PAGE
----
Samurai Portraits ~ from the 1800's

Felice Beato:
A pioneer in war photography and the photography of Japan, Felice Beato was the first photographer to devote himself entirely to photographing in Asia and the Near East. He photographed in Japan, India, Athens, Constantinople, the Crimea, and Palestine. He settled in Yokohama and from 1863 to 1877 made hundreds of portraits and scenics in Japan.

Just as important as his documentary work, however, Beato is reputed to have helped train the first generation of Japanese photographers, including Kusakabe Kimbei, as well as the noted German photographer Raimund von Stillfried. Beato remained in Yokohama until 1877 at which time he sold his negatives and studio to Stillfried's firm. Beato is considered the father of photography in Japan.

Baron Raimund von Stillfried:
Austrian nobleman who pursued varied careers as artist, soldier, and diplomat before establishing himself in Yokohama in 1871 as a photographer.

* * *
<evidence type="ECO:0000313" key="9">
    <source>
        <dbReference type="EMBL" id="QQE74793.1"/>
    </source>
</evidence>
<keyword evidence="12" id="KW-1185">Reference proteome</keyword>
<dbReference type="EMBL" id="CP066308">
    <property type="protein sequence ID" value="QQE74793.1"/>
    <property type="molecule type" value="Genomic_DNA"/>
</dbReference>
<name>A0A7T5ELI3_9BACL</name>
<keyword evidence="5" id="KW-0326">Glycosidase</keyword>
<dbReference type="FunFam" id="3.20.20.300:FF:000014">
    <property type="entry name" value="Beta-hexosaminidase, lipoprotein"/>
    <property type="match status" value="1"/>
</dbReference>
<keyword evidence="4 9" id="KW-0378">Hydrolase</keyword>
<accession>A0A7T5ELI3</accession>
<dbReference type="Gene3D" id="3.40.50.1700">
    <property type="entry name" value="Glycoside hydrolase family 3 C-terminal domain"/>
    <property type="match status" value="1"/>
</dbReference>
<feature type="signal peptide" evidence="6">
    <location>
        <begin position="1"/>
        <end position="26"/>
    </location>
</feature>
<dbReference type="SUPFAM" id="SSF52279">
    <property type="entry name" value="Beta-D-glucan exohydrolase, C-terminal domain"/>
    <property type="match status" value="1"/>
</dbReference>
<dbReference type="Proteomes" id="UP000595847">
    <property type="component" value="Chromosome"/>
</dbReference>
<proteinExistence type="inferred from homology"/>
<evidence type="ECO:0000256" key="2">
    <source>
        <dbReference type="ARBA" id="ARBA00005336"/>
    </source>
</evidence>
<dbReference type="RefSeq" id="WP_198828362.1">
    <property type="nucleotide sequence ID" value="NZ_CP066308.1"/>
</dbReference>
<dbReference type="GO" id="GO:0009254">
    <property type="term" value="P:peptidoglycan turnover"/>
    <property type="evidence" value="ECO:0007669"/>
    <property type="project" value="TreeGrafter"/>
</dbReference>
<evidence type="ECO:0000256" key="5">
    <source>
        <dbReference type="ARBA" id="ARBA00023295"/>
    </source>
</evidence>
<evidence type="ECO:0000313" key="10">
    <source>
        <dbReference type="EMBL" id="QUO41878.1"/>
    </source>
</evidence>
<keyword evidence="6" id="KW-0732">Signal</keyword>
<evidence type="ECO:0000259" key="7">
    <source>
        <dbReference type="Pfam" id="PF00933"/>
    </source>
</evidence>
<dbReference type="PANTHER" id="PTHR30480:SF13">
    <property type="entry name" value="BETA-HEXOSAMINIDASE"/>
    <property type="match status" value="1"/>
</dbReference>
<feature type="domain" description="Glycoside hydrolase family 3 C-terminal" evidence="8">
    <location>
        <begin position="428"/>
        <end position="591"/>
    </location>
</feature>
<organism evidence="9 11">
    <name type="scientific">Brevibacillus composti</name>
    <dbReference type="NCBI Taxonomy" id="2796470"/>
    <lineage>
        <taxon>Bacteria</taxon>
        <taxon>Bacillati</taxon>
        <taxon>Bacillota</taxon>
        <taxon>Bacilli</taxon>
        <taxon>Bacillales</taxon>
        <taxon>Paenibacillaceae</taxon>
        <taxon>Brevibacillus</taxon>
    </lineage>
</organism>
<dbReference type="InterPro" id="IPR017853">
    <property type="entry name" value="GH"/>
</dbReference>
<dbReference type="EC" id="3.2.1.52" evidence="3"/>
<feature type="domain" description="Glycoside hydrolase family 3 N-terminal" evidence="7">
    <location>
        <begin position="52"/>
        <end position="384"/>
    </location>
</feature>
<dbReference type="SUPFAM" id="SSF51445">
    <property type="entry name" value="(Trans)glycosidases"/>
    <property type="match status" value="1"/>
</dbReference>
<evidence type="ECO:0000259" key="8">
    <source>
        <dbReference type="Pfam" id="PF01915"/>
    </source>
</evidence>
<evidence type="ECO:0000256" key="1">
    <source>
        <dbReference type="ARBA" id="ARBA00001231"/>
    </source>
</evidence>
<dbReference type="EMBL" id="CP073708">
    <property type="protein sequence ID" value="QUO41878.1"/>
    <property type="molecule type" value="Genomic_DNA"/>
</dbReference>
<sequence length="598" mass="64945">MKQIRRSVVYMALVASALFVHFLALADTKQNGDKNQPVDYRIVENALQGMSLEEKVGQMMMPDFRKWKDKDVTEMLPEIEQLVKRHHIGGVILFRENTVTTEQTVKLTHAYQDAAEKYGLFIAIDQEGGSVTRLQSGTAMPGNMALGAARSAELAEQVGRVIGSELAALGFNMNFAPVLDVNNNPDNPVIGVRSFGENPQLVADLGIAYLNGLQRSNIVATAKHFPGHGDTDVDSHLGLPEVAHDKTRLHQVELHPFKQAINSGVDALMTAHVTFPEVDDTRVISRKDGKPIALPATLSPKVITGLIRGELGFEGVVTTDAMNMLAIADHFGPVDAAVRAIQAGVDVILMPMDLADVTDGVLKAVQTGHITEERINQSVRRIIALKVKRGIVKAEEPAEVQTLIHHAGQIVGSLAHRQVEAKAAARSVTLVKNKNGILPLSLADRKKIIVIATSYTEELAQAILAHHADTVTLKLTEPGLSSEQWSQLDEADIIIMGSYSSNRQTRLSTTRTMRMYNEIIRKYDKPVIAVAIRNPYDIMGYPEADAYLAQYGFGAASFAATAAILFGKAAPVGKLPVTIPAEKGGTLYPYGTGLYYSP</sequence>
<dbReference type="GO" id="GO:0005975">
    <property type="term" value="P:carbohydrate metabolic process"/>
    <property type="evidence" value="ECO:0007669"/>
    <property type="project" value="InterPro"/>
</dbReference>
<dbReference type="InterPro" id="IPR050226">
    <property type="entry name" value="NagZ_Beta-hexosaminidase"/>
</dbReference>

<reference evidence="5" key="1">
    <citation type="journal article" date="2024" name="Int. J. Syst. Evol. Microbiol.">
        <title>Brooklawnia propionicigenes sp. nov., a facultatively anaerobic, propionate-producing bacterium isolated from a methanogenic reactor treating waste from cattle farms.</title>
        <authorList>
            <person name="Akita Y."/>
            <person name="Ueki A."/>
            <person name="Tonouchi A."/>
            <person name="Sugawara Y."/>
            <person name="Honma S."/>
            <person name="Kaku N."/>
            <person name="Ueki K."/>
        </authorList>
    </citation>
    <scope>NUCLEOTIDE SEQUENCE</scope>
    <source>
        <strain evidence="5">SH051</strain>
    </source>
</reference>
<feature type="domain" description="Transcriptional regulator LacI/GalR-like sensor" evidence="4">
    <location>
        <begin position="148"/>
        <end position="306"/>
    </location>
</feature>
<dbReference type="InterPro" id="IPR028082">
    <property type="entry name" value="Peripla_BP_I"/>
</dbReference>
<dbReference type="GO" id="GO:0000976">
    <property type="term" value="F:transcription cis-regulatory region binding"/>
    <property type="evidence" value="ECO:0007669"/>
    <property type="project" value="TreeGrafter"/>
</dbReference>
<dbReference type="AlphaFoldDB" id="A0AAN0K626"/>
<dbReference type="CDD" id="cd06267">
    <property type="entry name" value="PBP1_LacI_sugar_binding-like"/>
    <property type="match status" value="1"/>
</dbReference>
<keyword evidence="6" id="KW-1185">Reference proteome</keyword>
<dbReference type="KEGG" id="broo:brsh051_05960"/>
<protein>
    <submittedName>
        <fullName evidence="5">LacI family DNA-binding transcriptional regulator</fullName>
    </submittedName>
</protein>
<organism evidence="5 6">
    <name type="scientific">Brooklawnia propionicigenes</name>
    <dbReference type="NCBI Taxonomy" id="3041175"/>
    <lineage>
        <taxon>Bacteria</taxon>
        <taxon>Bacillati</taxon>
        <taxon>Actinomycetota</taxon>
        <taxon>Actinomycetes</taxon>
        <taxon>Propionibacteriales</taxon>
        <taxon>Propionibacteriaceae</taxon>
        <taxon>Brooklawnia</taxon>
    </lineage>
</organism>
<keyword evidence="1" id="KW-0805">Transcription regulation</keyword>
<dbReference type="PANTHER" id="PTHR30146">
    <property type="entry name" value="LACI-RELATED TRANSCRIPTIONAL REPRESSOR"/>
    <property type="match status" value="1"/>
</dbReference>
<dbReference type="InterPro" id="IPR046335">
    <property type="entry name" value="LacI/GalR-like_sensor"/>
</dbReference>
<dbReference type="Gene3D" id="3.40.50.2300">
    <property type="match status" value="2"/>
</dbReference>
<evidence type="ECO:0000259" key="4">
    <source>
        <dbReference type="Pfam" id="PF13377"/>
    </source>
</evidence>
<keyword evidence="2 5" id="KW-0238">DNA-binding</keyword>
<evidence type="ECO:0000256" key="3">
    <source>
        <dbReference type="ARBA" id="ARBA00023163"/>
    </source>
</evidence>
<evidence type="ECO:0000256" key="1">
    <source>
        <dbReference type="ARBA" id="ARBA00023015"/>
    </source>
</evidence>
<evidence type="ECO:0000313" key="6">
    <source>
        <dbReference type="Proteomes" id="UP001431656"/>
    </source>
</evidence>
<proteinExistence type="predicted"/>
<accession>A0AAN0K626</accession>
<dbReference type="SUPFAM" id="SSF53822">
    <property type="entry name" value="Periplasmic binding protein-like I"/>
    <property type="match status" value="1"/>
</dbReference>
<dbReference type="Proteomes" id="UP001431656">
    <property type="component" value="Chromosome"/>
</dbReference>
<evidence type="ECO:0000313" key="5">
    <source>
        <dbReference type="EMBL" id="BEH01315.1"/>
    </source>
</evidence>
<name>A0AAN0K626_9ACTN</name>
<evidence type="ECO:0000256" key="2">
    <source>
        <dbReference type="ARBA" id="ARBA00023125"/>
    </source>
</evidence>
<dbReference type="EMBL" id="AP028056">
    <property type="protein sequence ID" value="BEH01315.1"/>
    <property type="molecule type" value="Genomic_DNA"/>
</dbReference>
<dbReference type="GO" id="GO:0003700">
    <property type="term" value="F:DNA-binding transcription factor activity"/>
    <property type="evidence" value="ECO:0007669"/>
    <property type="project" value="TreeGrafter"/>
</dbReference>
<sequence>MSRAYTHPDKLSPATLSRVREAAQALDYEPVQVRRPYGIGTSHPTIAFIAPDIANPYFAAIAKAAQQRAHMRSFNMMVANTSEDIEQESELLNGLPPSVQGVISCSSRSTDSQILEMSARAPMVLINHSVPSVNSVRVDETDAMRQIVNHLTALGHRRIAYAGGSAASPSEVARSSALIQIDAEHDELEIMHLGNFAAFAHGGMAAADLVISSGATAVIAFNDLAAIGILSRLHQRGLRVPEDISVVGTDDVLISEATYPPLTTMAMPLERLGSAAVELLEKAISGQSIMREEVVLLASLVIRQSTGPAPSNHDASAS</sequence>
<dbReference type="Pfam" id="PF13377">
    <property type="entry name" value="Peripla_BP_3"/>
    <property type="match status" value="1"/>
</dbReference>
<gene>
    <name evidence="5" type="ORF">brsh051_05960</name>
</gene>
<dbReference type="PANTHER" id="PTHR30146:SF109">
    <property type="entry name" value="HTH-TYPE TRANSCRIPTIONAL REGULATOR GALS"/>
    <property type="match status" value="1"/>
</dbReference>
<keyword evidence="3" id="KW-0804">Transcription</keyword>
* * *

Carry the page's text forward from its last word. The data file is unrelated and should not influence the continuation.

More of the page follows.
Stillfried prospered as a commercial photographer, catering to a mixed clientele of Western residents and globe‐trotters. In 1876, he formed a partnership with Hermann Andersen, known as the Japan Photographic Association, and the following year purchased the studio and stock of Felice Beato. 

In 1878, the Stillfried–Andersen partnership was dissolved, with the latter retaining the company name of Stillfried & Andersen, while the former operated as Baron Stillfried, creating confusion both for contemporaries and for later photo historians. Stillfried left Japan permanently in 1881 and undertook various photographic commissions in Siam (Thailand) and Hong Kong before finally returning to Vienna in 1883.


Kusakabe Kimbei:
One of the most famous 19th and early 20th century Japanese photographers who worked with Felice Beato and Baron Raimund von Stillfried. Developing his own style, he operated his own studio in Yokohama from the early 1880s until 1913. When Stillfried left Japan in 1885 Kusakabe Kimbei acquired his plates and some of those of Beato and continued to print and hand color them. His subjects appear more relaxed with him than they did for Stillfried and Beato and this is probably because he was Japanese.

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